Erwin Goldberg, PhD
Professor of Molecular Biosciences
Weinberg College of Arts and Sciences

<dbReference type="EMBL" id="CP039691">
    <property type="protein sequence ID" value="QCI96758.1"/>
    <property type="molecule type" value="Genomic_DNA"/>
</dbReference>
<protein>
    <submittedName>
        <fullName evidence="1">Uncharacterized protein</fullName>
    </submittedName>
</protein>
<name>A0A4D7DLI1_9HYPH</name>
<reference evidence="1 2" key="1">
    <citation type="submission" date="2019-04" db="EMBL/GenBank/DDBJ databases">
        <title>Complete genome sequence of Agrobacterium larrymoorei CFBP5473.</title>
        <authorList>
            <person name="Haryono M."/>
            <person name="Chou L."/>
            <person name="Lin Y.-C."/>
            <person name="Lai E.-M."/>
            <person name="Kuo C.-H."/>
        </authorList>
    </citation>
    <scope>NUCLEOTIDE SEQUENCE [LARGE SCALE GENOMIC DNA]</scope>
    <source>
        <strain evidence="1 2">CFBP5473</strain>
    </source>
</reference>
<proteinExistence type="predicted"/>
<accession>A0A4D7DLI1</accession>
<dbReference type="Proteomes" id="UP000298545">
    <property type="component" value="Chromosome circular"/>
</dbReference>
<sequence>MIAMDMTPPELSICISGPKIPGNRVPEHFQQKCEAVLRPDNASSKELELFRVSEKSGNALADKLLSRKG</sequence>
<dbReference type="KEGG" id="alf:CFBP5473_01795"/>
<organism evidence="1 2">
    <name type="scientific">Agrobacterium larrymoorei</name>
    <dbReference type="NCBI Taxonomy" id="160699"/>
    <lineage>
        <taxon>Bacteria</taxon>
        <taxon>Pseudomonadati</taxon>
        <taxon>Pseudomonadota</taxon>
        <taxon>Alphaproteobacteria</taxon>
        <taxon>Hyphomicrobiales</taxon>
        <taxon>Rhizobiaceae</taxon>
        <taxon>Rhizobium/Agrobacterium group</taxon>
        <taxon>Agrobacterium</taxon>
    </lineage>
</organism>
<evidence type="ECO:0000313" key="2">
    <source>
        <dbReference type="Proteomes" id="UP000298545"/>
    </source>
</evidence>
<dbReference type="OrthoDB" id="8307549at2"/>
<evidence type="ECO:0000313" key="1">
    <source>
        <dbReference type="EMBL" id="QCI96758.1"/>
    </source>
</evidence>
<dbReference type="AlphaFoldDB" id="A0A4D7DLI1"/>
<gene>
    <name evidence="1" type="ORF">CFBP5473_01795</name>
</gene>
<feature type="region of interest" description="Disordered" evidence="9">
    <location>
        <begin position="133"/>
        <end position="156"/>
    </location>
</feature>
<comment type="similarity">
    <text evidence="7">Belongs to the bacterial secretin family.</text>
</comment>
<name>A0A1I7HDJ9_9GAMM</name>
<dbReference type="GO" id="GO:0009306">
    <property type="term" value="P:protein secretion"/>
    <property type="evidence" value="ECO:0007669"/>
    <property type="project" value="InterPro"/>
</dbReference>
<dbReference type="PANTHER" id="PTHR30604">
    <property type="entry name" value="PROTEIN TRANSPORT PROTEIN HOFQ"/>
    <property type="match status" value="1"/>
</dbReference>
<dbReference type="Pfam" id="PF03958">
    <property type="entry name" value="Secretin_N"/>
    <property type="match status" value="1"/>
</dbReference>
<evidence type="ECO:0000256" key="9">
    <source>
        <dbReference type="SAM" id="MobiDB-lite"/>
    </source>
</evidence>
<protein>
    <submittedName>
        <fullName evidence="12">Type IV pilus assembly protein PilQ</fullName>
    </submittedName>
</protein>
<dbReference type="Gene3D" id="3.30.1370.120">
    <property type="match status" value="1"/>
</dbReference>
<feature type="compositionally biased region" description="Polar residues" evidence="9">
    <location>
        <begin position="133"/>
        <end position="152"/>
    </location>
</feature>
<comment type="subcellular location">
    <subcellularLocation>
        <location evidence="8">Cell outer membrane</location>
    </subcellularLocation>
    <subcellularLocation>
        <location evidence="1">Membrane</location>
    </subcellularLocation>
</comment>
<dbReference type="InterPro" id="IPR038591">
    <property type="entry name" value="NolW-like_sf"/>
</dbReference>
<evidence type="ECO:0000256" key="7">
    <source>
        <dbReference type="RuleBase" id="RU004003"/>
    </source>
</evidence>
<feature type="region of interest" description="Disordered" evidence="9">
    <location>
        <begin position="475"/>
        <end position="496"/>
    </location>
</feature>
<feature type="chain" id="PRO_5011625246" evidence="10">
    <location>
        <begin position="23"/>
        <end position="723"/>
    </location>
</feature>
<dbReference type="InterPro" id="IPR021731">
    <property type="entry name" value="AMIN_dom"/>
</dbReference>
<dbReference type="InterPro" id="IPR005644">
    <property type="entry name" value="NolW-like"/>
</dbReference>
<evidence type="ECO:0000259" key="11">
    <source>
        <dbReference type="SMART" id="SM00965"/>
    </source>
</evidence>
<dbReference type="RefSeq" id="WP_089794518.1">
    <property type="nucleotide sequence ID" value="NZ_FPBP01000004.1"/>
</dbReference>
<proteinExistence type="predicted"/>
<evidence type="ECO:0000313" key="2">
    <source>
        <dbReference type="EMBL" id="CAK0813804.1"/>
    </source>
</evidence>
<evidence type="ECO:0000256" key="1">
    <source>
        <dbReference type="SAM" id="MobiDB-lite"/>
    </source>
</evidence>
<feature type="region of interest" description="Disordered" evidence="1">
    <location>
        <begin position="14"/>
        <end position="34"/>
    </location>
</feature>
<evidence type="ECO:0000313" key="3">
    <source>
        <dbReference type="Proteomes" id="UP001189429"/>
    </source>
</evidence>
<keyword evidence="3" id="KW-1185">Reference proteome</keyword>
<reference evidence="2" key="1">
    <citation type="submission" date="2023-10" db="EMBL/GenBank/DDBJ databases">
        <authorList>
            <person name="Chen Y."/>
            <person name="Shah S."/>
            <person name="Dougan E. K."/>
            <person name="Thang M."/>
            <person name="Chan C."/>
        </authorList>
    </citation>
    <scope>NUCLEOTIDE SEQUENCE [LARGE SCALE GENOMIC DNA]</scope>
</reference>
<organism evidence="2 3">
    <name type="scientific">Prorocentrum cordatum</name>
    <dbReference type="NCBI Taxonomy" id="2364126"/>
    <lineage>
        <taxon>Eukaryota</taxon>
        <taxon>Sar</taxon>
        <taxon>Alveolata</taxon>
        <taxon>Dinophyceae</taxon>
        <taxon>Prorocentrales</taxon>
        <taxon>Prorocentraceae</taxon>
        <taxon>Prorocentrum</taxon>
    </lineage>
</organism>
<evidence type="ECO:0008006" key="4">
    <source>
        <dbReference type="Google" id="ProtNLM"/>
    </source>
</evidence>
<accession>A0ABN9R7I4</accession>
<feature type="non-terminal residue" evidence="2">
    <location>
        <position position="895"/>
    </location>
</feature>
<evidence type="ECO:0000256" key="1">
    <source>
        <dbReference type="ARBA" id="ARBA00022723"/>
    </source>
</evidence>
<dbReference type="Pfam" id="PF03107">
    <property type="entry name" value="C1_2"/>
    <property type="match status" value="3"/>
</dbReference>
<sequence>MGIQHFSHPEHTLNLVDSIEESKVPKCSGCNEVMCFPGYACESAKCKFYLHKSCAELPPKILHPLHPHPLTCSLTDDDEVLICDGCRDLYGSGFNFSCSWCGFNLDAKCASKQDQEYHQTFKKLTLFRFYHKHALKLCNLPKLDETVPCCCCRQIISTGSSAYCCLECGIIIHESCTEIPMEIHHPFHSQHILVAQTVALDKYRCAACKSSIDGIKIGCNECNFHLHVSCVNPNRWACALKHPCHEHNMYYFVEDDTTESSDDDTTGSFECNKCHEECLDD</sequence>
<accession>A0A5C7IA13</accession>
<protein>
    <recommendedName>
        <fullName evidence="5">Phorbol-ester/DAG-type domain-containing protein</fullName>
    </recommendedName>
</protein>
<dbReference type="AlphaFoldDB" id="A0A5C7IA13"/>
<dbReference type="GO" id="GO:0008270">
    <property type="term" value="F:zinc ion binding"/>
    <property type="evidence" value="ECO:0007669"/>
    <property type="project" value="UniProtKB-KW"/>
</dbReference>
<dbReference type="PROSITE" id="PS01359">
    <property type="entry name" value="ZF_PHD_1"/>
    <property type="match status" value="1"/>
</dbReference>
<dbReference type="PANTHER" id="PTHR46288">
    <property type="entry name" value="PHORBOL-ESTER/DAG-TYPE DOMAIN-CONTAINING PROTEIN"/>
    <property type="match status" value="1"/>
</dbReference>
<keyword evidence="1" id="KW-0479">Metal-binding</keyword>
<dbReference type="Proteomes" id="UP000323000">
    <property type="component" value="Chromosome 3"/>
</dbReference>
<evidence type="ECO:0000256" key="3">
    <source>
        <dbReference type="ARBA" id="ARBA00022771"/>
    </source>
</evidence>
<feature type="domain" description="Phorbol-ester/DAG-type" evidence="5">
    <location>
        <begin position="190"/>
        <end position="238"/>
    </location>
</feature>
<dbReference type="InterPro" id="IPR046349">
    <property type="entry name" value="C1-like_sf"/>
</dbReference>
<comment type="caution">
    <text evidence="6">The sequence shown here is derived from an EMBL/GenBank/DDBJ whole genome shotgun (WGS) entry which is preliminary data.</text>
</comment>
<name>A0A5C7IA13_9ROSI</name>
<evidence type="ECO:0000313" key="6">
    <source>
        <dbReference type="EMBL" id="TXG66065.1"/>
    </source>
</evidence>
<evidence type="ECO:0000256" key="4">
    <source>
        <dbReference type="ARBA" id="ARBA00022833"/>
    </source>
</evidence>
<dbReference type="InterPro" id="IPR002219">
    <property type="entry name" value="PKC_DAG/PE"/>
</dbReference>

Mammalian spermatogenesis is a complex process of cellular differentiation involving unique cytological and molecular processes that culminate in formation of spermatozoa. At present, particular emphasis is given to enzymes and proteins that appear during mammalian spermatogenesis and that are unique to the spermatozoon. This is best seen with the unique form of lactate dehydrogenase (LDH-C4) that is synthesized in the primary spermatocyte during mid- pachytene of the first meiotic division. Studies are in progress on the nature of mechanisms regulating this remarkable time and cell-specific process, as well as with the molecular aspects of LDH-C4 itself. We have cloned and sequenced the Ldh-c gene and are characterizing the regulatory regions involved in specific gene activation. Also, the cell specificity of LDH-C4 is being examined with reference to problems in contraception technology and fertility control. These data are directly relevant to understanding control of gene expression during development and to gene mis-expression associated with cancer and infertility.